Identity and Access Management (IAM) products are being integrated into businesses now more than ever before. These tools and technologies provide IT managers to control user access to critical information within businesses.
These have created excellent barriers of defense against hackers as IT managers are able to block departments in businesses from accessing files and programs that aren’t necessary for them to do their job. How this helps is that if an employee gets hacked, the cybercriminal would only have access to what that employee has been authorized to access.
But while these systems are great, there is still some resistance being met – namely in peoples love/hate relationship with passwords. Too many of us have too many passwords which can make the temptation of sharing login accesses a problem.
Even with that problem, the pandemic has caused IAM systems to be more widely adopted and becoming an essential part to a business.
How IAM Works
Several years ago, a typical IA comprised of four elements:
- A directory or identity repository of personal data to define users.
- A set of tools for adding, modifying and deleting data (pertaining to access lifecycle management)
- A system that regulates and enforces users access
- And an auditing and reporting system.
Regulating user access typically falls down to passwords, digital certificates, hardware and smartphone software tokens. Some of these emerged in 2005 and can now be found in iOS and Android smartphone apps from Google, Microsoft and many other IAM vendors. Modern approaches have evolved to biometric elements and support such as Fast Identity Alliance (FIDO).
With technology evolving so much, strong passwords and usernames aren’t able to cut it any longer. Things like multi-factor authentication has been integrated into IAM products. Today, IAM has some biometrics involved along with machine learning and AI as well as risk-based authentication.
How It Keeps Everything Secure
IAM has several critical roles in the security system of a company. That being said, IAM isn’t delegated to a single IAM team. It’s spread out to development teams, IT infrastructure, operation managers, legal department and more.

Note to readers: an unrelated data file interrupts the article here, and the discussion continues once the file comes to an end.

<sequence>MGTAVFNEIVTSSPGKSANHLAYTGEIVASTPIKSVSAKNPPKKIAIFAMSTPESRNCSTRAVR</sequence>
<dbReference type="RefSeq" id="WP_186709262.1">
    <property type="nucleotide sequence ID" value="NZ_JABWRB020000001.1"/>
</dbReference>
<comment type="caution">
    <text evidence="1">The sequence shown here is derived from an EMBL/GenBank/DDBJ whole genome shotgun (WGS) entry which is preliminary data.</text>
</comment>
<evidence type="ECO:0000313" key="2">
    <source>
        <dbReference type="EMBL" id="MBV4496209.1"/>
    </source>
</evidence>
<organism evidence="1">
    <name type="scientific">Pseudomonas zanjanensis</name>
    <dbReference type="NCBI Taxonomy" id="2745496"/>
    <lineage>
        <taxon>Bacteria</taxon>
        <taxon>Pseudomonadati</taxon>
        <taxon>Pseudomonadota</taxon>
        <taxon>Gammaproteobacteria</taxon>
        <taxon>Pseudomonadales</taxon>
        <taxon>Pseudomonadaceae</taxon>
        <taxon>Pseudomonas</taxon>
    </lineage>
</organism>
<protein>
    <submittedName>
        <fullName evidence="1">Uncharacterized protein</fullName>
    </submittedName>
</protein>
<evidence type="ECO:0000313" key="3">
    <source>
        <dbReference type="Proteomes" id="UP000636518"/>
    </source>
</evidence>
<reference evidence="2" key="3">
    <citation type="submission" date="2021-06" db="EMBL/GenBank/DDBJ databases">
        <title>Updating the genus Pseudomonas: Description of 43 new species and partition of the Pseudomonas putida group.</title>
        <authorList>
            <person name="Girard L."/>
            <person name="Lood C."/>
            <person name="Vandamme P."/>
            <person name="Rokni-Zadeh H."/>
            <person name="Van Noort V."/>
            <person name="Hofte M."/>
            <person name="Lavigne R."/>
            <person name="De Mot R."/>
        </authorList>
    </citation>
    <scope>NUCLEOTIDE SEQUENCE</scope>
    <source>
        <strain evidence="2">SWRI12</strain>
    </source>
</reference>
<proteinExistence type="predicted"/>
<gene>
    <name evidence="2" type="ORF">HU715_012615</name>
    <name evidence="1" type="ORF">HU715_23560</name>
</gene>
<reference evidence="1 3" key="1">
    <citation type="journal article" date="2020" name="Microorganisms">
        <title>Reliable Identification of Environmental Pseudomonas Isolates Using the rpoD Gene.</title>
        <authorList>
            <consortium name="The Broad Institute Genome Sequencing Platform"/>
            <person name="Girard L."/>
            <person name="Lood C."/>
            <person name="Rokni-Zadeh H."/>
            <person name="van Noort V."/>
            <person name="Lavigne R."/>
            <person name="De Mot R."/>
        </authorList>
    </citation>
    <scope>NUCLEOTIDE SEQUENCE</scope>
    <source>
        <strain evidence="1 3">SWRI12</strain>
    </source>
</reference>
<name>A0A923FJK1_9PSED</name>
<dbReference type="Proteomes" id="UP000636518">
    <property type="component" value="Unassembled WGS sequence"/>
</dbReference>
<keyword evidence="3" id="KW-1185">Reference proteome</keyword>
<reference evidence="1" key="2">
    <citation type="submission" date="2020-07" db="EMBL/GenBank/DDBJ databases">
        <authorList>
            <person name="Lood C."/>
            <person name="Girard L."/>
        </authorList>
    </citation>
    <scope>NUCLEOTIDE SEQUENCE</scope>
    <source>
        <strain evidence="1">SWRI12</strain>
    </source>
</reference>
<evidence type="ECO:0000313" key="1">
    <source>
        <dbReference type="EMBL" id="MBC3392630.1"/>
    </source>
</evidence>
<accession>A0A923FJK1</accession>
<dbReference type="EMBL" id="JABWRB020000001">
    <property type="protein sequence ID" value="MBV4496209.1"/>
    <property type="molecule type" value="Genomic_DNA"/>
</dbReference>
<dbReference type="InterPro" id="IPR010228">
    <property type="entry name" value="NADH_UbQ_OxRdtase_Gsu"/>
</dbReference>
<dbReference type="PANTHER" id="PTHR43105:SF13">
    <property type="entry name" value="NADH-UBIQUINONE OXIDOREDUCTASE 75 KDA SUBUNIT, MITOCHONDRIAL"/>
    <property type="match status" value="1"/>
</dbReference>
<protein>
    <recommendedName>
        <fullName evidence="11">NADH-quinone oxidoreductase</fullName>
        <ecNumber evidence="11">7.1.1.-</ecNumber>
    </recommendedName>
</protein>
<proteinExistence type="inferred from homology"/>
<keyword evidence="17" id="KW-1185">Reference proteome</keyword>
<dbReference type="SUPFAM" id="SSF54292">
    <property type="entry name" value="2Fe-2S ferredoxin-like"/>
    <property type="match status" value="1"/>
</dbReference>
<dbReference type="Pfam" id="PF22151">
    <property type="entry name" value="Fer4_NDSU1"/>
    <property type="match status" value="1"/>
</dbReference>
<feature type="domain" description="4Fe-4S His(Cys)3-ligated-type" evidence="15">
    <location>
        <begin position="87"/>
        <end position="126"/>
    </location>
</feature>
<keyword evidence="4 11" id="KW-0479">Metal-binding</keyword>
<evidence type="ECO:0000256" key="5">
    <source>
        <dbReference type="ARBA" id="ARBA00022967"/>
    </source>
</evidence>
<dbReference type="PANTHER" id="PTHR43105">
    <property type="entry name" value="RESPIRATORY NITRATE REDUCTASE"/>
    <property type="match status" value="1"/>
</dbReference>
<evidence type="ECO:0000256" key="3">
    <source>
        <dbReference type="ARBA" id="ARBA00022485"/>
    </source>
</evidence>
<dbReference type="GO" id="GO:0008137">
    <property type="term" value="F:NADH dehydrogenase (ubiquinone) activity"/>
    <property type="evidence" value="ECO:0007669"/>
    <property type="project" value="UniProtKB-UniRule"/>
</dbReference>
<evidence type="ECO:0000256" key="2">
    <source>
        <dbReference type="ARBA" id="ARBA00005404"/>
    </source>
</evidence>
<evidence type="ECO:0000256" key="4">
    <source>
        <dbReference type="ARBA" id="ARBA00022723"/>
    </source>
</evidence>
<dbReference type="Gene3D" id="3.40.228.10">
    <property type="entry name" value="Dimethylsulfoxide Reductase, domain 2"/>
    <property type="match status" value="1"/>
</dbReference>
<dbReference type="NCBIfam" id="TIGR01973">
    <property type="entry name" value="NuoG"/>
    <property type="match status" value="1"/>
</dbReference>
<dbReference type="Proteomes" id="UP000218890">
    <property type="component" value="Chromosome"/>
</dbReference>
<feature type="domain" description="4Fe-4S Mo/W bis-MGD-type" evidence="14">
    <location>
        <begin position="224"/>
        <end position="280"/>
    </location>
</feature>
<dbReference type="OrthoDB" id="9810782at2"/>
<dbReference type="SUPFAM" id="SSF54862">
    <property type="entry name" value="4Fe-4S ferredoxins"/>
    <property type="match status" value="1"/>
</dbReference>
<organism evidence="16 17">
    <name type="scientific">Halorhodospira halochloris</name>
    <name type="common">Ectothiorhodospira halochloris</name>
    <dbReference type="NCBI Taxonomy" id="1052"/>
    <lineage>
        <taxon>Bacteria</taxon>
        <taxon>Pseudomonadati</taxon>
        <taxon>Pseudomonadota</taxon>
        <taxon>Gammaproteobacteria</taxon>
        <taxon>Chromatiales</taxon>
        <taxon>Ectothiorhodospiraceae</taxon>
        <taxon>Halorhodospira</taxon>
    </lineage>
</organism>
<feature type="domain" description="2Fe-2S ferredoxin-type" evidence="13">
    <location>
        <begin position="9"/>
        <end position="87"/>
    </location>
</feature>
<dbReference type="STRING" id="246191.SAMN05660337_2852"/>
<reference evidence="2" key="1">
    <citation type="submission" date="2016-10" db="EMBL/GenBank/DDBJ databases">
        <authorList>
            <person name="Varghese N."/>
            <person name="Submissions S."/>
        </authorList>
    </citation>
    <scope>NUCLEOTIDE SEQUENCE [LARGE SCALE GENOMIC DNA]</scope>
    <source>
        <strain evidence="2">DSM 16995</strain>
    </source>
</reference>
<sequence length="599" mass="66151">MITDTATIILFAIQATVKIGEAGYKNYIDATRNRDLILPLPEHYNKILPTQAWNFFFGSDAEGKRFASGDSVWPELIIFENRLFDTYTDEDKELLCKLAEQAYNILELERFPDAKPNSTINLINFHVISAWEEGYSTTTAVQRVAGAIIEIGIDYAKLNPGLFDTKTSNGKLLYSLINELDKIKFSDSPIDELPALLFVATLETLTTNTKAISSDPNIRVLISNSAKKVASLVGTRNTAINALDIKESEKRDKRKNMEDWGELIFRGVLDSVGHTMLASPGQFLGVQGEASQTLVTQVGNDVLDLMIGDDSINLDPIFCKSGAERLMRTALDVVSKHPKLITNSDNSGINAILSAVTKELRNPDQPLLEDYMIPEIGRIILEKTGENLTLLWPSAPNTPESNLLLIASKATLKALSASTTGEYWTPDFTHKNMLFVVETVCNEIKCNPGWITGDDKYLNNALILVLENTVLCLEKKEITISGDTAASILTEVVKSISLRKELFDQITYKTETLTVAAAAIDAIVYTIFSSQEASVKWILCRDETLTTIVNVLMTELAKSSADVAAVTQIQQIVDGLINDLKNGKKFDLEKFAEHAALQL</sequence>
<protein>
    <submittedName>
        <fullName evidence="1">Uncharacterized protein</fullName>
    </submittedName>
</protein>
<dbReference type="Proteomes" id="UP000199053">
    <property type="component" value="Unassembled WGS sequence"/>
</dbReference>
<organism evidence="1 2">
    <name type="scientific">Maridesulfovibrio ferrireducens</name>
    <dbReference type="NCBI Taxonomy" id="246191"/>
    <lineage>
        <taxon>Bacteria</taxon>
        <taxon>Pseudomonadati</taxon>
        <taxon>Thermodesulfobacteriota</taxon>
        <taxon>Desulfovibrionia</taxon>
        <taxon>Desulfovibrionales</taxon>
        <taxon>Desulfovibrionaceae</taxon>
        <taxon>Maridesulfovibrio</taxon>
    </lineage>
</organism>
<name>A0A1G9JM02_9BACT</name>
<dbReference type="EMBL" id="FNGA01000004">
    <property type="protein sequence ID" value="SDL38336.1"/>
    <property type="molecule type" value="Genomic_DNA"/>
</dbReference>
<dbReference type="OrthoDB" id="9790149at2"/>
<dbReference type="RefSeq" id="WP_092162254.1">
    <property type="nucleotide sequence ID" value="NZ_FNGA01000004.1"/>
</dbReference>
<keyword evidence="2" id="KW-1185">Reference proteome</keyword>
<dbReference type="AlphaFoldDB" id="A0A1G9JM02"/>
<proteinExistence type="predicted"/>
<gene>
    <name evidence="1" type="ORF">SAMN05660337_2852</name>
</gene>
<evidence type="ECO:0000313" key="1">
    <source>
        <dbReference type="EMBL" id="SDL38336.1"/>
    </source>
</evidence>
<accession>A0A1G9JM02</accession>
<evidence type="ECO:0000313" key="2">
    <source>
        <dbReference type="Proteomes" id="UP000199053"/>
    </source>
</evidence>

IAM techniques are really only the start of managing a secure network. Companies need to define access policies, who has access to which data and applications, and under what conditions they have access to them.
That process has evolved over time and it results in overlapping rules and role definitions. IAM forces companies to look back through some over those outdated and incorrect placements and revoke extra privileges.
With that in mind, you can see that IAM is able to connect to all parts of a business and that aspect is crucial in order for it to become relevant within in a business.
And you will want to be doing that because IAM – when done right – can protect users by requiring authentication keys that are from non-human entities. Application keys, APIs, secrets, agents and containers. These provide way more security that make hacking into systems that much harder to pull off.
Are There Challenges And Risks To IAM?
Despite the higher level of security that’s available, IAM’s presence can be a blessing or a curse. IAM isn’t able to cover absolutely everything. One issue users run into is “birthright access”. These policies evolve over time and these company policies outline what people have access to as soon as they begin working with a company.
The issue with these policies is they touch on many different departments. Simply delegating these to the appropriate people or managers becomes an issue as well. IAM systems are meant to detect access rights changes automatically but so very often they don’t.
Having these tasks automated is essential because the alternative is manually adjusting access privileges and controls for hundreds or thousands of users. It’s just not feasible to do that.
Another problem is that while zero trust networks are popular, these trust relationships will still need to be monitored. Those applications and procedures need to be part of a corporation’s infrastructure.
Lastly, IT managers will need to be building in identity management from the ground up with any new applications that this brings.
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